We spun up 3 major projects almost right off the bat following my arrival here at Muhlenberg. We were to replace the Student Information System (SIS) with an Enterprise Resource Planning (ERP) solution, the email system, and our Learning Management System (LMS). All 3 are pretty big, and any one would make for a busy year (the ERP in particular is a really huge, multi-year effort).
One of the first challenges I faced was how to build proper governance on these projects. Governance is a two-way street. It keeps people involved, it keeps the community informed, but it also asks the community for input, and is a way for the project to respond to such information and adjust. While I could certainly be such a conduit myself and I could use our existing faculty-based College Committee for Technology and Digital Learning (CCTDL), I did not feel this was the best approach so soon after starting here. I definitely wasn’t going to make any executive decisions or recommendations without a great deal of input, either. Who was I to say I “knew” what the college needed? That such and such product was the “right” one for Muhlenberg (I say this in general – that was I so new I was still getting lost on campus compounded the fact).
So I created committees. Lots of them.
For the LMS and email projects, they each had a committee that included staff from multiple different departments and faculty. The LMS one was, not surprisingly, a bit more heavy on the faculty side and there was an emphasis on instructional technologists from the staff population. The email project had a broader cross-section of the community. The former was chaired by a faculty member, and the latter by our Library Director, who had been involved in a similar project at another institution. CCTDL members sat on both committees.
I formed 3 separate committees for the ERP project alone. The Selection Committee was a small, 7-person group of key operational staff that could move quickly through the process of gathering requirements, developing a Request for Information (RFI), schedule demos and interact with the vendors. This group included representatives from Advancement, Admissions, the Registrar’s Office, the Office of Residential Services, the Library and the Controller’s Office, headed up by a project manager from OIT.
A Steering Committee “governed” the Selection Committee. Departmental directors and other key management staff made up this group. VP of HR, the Registrar, the Controller, the Director of Financial Aid, Athletic Director, Director of Campus Safety, and the AVP for Advancement were among those included in this group. It was much larger – 17 total members. A member of CCTDL was the faculty representative and the Dean of our Wescoe School chaired it.
The Steering Committee was charged with both making sure the Selection Committee was doing what was needed/headed in the right directions as well as making sure they would be successful. If a group was slow in getting requirements back to the Selection Committee, then the Steering Committee had the responsibility to get things back on track. At the same time, it was ultimately the responsibility of the Steering Committee to write up the final recommendation.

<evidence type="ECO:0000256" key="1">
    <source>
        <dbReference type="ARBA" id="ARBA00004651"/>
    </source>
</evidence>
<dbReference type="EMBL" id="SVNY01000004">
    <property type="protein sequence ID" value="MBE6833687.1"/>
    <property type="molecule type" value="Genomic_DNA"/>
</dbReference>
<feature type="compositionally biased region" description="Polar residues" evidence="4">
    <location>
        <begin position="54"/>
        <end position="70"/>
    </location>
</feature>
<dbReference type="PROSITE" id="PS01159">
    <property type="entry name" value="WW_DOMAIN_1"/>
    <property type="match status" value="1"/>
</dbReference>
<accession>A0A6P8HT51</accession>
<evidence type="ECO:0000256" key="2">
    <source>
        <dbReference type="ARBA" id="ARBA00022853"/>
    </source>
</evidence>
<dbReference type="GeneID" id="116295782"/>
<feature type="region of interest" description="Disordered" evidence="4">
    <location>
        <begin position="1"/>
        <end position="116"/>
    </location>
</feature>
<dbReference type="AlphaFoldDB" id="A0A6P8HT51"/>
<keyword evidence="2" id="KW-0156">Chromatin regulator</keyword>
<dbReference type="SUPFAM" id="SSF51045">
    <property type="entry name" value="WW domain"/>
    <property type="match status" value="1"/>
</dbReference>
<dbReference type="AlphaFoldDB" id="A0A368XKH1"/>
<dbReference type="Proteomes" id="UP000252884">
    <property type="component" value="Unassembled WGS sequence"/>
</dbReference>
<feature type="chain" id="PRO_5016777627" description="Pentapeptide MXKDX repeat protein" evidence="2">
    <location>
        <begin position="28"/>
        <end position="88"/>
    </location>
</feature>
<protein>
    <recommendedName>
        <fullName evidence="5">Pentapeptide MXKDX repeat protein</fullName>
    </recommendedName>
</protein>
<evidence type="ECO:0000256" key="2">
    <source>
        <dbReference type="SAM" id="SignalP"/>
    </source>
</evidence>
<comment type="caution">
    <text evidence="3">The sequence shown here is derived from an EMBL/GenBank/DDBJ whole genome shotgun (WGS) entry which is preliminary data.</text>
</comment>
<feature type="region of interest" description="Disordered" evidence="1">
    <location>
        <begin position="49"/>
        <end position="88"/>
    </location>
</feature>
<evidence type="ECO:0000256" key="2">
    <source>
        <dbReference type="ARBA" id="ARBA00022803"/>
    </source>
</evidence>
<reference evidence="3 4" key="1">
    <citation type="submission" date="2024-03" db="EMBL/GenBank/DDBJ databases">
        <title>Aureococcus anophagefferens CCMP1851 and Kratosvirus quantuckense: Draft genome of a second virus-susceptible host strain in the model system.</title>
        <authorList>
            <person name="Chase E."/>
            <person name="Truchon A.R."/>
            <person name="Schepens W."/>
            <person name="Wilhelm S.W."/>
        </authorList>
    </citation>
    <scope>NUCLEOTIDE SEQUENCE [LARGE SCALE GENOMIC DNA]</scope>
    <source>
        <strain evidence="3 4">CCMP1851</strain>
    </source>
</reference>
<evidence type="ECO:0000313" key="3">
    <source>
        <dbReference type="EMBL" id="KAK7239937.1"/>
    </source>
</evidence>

Finally, the Executive Committee was made up of the college Senior Staff (those that report to the President). This group held the ultimate decision-making authority. As part of the Executive Committee, I worked with other members to help push down various initiatives as well as make certain high level decisions. We concluded, for instance, that we would go with an “off the shelf” and “plain vanilla” installation, adapting our business processes to the product, rather than pursuing customization. We also discussed policy on cloud hosting and SaaS delivery options, for instance. It was critically important to have this kind of executive sponsorship – the entire senior staff.
With the exception of the Executive Committee for the ERP project, I have stepped completely away from all the other committees. I didn’t attend meetings, I didn’t ask for notes or report-ins, and I only occasionally checked-in on progress for general reasons, not to keep tabs. With the LMS and email committees, I met with them at least once for general guidelines. I did join in on a couple of joint Selection/Steering Committee meetings for the ERP project. But overall I’ve kept my distance. I think it was very important that I let the committees do their work.
While we haven’t completed everything yet (I used the past tense just to keep things consistent, but the ERP project in particular is still ongoing), the LMS launch has already gone well, and email is closing in with the start of the new year. ERP will be another 1-2 years. But what I’ve discovered is that, through judicious use of committees, you can get involvement of the community in ways that are impossible as an individual. It’s also brought legitimacy to the process in ways that I hadn’t even expected.